At Le Shack, where we eat lunch on Sunday, things are a little more relaxed. Much like Aux Truffes' obsession with the eponymous fungus, Le Shack goes for maple products in a major way. Getting right into the spirit, I follow a tasty maple-marinated-chicken sandwich with an equally delicious maple-syrup tart.
On Sunday, after dinner at a surprisingly authentic Northern Italian spot called Coco Pazzo (no connection to the Manhattan chain), we consider going to a movie (all films shown in the original english, without subtitles, reads a sign hanging in the tiny theater's window) but opt instead for Le Cirque Blanc, the video-game parlor next door, where we find much more fitting entertainment in Action Racer, an unexpectedly authentic -- what else? -- downhill-skiing game.
On our last day at Tremblant, it's snowing pretty forcefully, but it hardly seems like a blizzard. It's windy, though, and when I get to the lift-ticket window, the cashier tells me the weather is trop venteux; the Versants Sud and Soleil are closed. You have to take a navette (bus) to the Versant Nord, and tickets are discounted to $34 from $51.
When I get down to the parking lot, I've just missed a bus -- a creaking old number with ski racks dangling precariously from its flanks. The wind picks up and flips a metal barricade that's sort of defining the waiting area, and all 50 skiers in the line flinch at once. No new bus is in sight, and I start calculating the amount of time I can spend skiing before our scheduled 11 a.m. departure.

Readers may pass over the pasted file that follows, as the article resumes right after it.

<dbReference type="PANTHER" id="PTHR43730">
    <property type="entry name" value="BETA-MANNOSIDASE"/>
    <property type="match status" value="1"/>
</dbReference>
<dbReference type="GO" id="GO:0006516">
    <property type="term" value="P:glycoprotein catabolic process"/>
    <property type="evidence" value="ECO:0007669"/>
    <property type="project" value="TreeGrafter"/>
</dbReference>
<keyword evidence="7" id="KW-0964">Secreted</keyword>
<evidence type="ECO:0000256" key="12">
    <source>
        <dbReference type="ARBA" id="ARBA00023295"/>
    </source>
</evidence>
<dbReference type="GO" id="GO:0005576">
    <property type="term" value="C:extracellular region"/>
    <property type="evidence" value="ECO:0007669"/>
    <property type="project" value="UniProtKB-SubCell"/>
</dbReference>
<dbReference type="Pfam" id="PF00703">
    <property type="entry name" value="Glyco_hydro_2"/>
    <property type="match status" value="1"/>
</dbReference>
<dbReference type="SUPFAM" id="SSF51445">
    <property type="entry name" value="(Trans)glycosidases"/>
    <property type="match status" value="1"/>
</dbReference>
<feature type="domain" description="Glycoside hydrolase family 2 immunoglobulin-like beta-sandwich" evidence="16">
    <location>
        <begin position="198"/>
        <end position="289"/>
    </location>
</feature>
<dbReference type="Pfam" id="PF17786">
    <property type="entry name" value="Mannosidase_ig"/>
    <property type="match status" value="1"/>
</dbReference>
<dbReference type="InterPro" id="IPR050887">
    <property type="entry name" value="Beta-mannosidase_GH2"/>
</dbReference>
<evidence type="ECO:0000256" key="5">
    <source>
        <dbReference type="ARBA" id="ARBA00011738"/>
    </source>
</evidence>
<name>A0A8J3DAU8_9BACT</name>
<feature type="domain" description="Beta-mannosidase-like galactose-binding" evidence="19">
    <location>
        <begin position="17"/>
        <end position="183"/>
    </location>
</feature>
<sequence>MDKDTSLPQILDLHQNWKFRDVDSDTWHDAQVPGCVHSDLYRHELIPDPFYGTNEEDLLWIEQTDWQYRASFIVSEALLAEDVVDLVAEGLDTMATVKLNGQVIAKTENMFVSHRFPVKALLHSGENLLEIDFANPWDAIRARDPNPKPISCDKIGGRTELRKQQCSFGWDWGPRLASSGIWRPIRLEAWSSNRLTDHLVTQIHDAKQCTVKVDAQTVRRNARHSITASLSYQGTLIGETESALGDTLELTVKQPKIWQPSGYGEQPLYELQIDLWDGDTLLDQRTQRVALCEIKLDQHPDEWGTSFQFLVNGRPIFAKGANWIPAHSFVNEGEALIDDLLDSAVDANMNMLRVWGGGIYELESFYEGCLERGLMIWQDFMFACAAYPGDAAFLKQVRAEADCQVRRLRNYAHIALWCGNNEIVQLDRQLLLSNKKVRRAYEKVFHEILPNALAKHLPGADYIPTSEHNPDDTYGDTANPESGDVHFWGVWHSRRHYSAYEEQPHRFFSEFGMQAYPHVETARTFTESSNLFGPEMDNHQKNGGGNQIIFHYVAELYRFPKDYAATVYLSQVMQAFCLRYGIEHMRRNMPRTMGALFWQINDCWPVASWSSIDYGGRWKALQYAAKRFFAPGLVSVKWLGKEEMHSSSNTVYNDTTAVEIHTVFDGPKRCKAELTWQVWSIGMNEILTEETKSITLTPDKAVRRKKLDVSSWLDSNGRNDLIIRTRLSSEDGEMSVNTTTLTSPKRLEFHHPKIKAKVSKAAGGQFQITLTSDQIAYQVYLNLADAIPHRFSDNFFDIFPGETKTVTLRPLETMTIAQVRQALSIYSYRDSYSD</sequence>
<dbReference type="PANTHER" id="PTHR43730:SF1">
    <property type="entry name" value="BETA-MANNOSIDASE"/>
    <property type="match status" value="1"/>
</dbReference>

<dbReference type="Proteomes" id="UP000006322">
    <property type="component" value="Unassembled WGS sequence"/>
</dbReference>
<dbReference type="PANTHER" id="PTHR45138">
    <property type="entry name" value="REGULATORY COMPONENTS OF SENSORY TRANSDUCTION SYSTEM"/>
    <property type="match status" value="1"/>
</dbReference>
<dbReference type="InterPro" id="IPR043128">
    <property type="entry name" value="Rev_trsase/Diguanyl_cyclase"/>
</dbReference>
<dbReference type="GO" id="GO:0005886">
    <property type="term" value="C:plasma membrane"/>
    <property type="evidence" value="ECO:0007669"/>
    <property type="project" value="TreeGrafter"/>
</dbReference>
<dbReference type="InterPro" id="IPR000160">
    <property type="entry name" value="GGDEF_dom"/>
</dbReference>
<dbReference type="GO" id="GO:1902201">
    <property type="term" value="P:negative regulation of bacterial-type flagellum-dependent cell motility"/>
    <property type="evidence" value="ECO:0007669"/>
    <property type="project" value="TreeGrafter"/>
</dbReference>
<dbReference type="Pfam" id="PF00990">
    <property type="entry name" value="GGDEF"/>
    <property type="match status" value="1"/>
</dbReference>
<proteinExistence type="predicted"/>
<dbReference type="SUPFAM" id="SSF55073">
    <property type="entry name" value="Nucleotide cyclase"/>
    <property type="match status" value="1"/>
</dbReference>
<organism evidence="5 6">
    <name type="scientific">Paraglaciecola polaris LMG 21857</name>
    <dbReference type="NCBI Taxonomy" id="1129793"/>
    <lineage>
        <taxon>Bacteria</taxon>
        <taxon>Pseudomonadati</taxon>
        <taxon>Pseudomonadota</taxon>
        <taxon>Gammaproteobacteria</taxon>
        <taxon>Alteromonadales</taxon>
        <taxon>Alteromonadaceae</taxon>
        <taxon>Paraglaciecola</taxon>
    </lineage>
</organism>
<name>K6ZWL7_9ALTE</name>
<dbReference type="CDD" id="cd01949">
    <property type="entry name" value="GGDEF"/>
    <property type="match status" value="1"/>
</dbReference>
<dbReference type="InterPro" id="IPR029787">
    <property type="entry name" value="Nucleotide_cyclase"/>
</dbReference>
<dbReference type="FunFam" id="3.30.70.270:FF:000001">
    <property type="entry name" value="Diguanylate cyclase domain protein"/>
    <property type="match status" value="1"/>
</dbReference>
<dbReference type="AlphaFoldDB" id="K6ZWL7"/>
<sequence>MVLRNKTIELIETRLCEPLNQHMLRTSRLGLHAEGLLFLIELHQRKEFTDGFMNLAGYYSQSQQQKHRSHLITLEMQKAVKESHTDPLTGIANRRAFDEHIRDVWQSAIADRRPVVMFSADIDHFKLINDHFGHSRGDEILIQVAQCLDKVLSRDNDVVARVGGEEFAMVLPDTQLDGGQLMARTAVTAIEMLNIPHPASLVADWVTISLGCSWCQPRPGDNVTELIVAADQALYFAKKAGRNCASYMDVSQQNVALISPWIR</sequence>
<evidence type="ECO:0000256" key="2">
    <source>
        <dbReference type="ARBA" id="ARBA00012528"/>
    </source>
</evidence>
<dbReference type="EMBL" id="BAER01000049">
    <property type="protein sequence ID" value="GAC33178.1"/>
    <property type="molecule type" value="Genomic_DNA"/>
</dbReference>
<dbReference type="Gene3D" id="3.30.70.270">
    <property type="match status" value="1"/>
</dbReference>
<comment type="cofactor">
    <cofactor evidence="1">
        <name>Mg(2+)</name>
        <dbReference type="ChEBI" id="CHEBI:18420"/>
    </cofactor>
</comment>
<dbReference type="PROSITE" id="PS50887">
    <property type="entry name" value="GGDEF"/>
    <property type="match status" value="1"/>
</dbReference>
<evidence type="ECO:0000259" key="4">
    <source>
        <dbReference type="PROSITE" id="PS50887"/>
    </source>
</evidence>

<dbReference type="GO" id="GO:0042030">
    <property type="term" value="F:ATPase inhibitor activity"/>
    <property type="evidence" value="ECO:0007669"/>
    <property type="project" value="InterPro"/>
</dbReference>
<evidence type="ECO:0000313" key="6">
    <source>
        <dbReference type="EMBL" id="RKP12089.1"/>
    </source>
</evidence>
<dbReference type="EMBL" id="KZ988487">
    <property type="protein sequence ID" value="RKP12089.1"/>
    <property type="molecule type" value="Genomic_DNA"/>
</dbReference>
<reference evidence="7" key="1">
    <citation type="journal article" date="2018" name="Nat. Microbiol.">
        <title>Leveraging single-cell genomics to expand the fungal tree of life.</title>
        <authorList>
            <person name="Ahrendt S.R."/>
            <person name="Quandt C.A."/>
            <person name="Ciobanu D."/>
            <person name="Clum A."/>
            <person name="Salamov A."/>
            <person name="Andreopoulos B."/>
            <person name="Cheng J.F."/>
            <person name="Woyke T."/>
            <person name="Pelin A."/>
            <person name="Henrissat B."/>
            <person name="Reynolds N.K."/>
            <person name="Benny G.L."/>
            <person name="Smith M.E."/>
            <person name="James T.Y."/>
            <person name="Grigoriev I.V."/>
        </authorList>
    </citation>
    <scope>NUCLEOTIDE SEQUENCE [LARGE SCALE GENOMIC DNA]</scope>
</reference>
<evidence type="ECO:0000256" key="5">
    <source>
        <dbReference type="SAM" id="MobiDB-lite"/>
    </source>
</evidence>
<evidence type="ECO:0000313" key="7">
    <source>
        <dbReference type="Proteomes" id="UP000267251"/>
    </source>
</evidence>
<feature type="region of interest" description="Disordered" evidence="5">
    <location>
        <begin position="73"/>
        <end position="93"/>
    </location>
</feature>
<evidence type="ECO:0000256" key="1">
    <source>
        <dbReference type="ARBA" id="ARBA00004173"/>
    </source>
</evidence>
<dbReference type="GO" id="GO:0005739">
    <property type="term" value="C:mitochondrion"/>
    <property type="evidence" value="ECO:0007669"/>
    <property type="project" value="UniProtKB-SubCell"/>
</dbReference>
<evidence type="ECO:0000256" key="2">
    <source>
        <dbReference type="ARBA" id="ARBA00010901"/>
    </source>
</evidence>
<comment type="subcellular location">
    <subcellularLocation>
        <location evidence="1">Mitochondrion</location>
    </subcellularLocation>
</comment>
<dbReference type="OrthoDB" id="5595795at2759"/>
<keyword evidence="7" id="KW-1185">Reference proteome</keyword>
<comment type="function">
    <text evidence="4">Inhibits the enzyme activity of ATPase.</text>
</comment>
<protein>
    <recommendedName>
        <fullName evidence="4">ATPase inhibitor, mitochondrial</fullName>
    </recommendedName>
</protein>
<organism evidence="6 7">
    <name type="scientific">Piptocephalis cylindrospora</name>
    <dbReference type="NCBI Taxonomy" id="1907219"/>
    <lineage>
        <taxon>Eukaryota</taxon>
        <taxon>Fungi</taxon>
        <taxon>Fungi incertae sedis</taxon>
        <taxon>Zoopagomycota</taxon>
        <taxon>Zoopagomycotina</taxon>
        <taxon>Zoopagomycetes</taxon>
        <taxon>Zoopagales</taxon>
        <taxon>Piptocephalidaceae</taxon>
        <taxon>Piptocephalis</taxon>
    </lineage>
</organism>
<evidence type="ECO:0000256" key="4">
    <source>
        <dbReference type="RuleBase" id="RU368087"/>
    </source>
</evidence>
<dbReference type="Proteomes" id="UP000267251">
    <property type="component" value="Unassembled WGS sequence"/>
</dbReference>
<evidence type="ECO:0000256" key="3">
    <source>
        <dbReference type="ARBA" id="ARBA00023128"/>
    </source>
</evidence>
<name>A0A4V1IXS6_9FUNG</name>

I'll be sorry if I don't get in a farewell run or two. Discovering this caliber of skiing practically in our own backyard has been a revelation. An even more pleasant discovery has been the weird dynamics of the local culture. Unlike their snobbier Francophone brethren across the Atlantic, the Québecois don't begrudge Americans their mangled efforts to speak French. Indeed, with the secessionist movement a dominant issue in Quebec politics, even attempting to speak the language amounts to respecting a linguistic picket line. The trade-off is that you're liable to pick up the twanging French-Canadian accent -- which might just get you more contemptuous glares in Paris than good old American ignorance does.
Still, I decide I'd better pack it in -- new snow or no. And indeed, what had looked from the mountain like a pleasant enough flurry becomes a raging blizzard as soon as we're on the road, and it takes us almost five hours to get to the airport. We end up missing our flight by minutes. Maybe I should have taken that final run, after all.
WHERE TO STAY Kandahar (819-461-8711); condos start at $64 per person, including two full-day lift tickets. For a view of the mountain, there's Club Tremblant (800-567-8341); rooms start at $81 per person, including breakfast and dinner. Gray Rocks (800-567-6767) is one of the area's oldest resorts and caters to families; doubles start at $86, including breakfast, dinner, and full-day lift-tickets.
WHERE TO EAT Aux Truffes (819-681-4544), entrées $18-$25; Le Shack (819-681-4700), entrées $4.50-$12; Coco Pazzo (819-681-4774), entrées $9-$16.
APRES-SKI Café de L'Époque (819-681-4554) attracts twenty-somethings with local rock bands. Beer drinkers settle in at La Diable (819-681-4546), a local microbrewery. For late-night disco, there's Le P'tit Caribou (819-681-4500), where dancing on the bar is par for the course.
GETTING THERE The drive from New York City takes about seven and a half hours, in good weather. Air Canada (888-247-2262) and most other major airlines fly direct to Montreal in under two hours.